If you're not getting at least this much, that's a big problem, and we address some ways to get better sleep below.
If you're doing heavy lifting or working out multiple times a day, it’s suggested that you need even more shut-eye. In fact, some studies claim that people who are engaged in intense training need around nine to ten hours of sleep each night.
How to Improve Your Sleeping Habits for Better Results
If you're not getting enough sleep, there are some ways to help you sleep like a baby:
Create a Sleep Schedule
One of the best ways to improve your sleep habits is to create a sleep schedule and stick to it as much as possible.
Choose a time that fits your daily schedule to wake up, and then stick to a time eight to nine hours before this for you to fall asleep. Try your best to keep this schedule every day, including weekends.
This will help you get aligned with your body’s circadian rhythm and natural sleep cycles. It’ll also make it easier for you to fall asleep and stay asleep.
If you follow any of the tips on this list, this is the one to focus on as it will have the most benefit.
Avoid Caffeine Before Bed
Caffeine is a stimulant that can stay in your system for up to six hours. So, if you're trying to sleep at a decent hour, it's best to avoid caffeine after lunchtime.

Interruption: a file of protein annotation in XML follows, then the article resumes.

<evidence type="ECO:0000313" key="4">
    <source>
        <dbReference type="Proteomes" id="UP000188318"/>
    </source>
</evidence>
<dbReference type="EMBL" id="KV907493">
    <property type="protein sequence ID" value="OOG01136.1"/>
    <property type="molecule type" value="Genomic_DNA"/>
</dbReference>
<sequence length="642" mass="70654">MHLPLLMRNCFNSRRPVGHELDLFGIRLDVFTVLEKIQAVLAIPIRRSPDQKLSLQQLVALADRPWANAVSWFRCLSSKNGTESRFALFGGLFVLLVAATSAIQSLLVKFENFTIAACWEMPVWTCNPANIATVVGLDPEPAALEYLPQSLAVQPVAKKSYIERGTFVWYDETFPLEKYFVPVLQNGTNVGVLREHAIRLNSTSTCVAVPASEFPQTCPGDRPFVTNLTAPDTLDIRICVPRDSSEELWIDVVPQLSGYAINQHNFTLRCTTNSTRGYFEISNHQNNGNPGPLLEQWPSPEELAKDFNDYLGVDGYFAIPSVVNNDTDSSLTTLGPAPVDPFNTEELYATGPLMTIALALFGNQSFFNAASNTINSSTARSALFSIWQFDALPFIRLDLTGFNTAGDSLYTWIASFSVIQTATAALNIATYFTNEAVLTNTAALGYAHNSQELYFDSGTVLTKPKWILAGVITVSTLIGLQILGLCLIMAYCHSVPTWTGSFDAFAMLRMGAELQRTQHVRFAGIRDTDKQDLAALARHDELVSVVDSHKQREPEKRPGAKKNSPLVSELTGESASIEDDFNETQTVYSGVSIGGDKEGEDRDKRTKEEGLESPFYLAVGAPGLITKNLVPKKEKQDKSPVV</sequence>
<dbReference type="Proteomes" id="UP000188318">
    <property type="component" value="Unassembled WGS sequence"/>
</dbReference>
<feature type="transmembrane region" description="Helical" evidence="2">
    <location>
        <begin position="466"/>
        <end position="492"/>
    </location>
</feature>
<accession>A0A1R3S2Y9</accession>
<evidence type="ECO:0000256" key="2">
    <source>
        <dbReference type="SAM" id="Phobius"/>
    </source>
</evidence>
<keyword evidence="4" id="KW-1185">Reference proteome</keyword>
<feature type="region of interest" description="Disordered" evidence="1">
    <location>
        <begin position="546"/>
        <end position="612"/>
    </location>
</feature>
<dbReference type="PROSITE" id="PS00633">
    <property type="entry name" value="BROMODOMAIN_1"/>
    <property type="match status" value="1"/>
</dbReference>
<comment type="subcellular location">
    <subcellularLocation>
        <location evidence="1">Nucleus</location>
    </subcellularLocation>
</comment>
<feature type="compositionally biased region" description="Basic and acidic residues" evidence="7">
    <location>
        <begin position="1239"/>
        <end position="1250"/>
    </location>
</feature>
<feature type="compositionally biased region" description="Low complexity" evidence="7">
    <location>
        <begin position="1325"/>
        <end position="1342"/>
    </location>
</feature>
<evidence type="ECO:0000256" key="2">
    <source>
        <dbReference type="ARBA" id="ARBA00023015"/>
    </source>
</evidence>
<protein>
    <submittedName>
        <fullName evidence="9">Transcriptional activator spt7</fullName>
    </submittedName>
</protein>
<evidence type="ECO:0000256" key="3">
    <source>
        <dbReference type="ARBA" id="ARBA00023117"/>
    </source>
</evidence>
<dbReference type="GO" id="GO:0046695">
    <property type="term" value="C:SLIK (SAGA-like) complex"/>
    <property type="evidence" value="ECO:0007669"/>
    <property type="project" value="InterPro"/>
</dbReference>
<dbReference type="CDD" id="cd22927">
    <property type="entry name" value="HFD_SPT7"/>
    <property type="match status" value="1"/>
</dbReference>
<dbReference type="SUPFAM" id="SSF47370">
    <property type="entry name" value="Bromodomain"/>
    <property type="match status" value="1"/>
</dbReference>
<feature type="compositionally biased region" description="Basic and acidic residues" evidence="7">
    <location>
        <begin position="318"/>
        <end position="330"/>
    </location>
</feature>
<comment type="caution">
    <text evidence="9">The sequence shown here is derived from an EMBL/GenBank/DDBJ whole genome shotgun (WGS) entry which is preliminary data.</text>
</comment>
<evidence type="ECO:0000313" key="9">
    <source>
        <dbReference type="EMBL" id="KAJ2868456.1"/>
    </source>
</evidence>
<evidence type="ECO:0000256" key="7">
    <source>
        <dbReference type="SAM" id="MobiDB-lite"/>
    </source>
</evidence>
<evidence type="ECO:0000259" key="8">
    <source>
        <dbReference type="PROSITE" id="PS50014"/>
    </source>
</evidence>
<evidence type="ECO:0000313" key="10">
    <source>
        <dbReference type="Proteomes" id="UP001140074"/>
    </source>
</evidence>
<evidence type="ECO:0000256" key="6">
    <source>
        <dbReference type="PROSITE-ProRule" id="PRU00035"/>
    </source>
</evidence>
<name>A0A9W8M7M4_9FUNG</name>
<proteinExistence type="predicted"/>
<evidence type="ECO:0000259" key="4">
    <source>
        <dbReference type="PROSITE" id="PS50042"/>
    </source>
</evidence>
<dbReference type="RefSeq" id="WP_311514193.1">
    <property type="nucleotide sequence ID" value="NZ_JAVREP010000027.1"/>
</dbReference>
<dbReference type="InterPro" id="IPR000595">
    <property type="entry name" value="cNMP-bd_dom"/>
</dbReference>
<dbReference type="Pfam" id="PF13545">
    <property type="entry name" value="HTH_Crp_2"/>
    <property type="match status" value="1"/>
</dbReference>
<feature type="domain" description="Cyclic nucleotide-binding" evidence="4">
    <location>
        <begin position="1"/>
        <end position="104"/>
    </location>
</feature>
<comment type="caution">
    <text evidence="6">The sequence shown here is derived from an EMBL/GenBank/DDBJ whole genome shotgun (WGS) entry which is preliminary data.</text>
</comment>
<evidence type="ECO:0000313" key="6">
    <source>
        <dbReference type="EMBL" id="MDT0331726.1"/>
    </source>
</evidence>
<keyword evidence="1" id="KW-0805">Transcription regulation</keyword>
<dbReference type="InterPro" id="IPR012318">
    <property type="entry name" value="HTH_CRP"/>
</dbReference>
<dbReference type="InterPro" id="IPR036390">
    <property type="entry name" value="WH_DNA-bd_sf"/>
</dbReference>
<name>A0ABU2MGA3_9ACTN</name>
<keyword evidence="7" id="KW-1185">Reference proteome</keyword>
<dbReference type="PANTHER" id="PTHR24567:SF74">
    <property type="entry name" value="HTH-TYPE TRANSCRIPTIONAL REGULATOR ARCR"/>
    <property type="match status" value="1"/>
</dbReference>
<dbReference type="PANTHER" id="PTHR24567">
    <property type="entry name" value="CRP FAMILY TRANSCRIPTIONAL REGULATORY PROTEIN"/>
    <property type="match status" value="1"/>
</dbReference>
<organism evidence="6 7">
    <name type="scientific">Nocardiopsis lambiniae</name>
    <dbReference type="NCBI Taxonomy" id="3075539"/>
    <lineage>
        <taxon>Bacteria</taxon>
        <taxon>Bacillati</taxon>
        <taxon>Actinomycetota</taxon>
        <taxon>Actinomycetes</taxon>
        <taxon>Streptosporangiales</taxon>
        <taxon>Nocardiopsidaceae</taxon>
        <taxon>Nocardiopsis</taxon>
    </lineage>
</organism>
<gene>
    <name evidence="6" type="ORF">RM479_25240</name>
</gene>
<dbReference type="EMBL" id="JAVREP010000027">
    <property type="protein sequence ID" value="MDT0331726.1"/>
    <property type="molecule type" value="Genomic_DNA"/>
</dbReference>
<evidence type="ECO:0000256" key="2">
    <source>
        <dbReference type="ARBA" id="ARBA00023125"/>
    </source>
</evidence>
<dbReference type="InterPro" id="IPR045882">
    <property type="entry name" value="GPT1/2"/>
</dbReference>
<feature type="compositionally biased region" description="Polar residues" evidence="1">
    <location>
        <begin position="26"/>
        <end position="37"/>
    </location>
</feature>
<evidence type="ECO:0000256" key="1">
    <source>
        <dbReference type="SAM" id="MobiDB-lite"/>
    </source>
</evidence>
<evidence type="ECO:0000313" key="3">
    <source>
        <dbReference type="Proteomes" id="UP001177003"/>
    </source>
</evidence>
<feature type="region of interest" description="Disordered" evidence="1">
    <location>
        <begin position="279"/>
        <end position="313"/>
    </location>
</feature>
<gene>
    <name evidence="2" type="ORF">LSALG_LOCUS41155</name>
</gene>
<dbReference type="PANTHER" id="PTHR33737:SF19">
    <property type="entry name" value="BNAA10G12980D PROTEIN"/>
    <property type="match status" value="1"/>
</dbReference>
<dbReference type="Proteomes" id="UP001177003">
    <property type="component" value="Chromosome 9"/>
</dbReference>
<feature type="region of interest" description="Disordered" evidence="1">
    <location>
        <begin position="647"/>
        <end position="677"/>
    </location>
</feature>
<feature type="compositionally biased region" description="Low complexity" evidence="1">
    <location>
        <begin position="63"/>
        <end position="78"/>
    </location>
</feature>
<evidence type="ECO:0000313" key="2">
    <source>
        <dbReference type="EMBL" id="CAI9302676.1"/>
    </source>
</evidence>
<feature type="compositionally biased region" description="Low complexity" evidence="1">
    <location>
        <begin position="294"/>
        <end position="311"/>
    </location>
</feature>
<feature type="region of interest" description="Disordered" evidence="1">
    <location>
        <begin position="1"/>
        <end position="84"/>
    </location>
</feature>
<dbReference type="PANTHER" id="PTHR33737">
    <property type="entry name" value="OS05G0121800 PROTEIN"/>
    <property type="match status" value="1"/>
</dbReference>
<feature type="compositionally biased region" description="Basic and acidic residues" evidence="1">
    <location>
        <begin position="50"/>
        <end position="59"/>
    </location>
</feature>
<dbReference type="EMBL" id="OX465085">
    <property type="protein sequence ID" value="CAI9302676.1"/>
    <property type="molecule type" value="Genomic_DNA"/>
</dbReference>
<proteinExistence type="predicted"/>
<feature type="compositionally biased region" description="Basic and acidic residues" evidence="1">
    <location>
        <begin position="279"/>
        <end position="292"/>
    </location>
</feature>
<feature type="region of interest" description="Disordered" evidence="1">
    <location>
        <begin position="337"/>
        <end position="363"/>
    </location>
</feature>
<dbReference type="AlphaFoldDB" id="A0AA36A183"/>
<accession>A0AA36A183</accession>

If you can't live without your coffee, at least try to avoid it for the few hours before bed.
Avoid Alcohol Before Bed
While alcohol may make you feel drowsy, it actually disrupts your sleep later in the night by not allowing you to enter deeper sleep cycles.
So even though that glass of wine may help you fall asleep, you're more likely to wake up a few hours later and have trouble getting back to sleep.
If you do drink alcohol, try to limit it to one drink a few hours before bed.
Get Enough Exercise
Funny enough, one thing helps the other in a healthy cycle. Exercise is important for overall health and can also help improve your sleep habits. And, as we've pointed out, sleep is needed for better exercise performance and results.
But it's important to note that you should avoid exercise close to bedtime as it can act as a stimulant and make it more difficult to fall asleep.
The Bottom Line
Getting enough sleep is essential for anyone, but it's especially important if you're weight training.
Not only does quality sleep help your body recover and grow muscle, but it also aids in improving your performance.
If you're doing light weight training, aim for seven to eight hours of sleep each night. But if you're doing heavy lifting or working out multiple times a day, you need nine to ten hours of sleep each night.
Don't let lack of sleep hinder your results in the gym. Make sure you're getting enough shuteye to see optimal results from your hard work.
- Lamon S, Morabito A, Arentson-Lantz E, Knowles O, Vincent GE, Condo D, Alexander SE, Garnham A, Paddon-Jones D, Aisbett B. The effect of acute sleep deprivation on skeletal muscle protein synthesis and the hormonal environment. Physiol Rep. 2021 Jan;9(1):e14660. doi: 10.14814/phy2.14660. PMID: 33400856; PMCID: PMC7785053.
- Chen Y, Cui Y, Chen S, Wu Z. Relationship between sleep and muscle strength among Chinese university students: a cross-sectional study. J Musculoskelet Neuronal Interact. 2017 Dec 1;17(4):327-333. PMID: 29199194; PMCID: PMC5749041.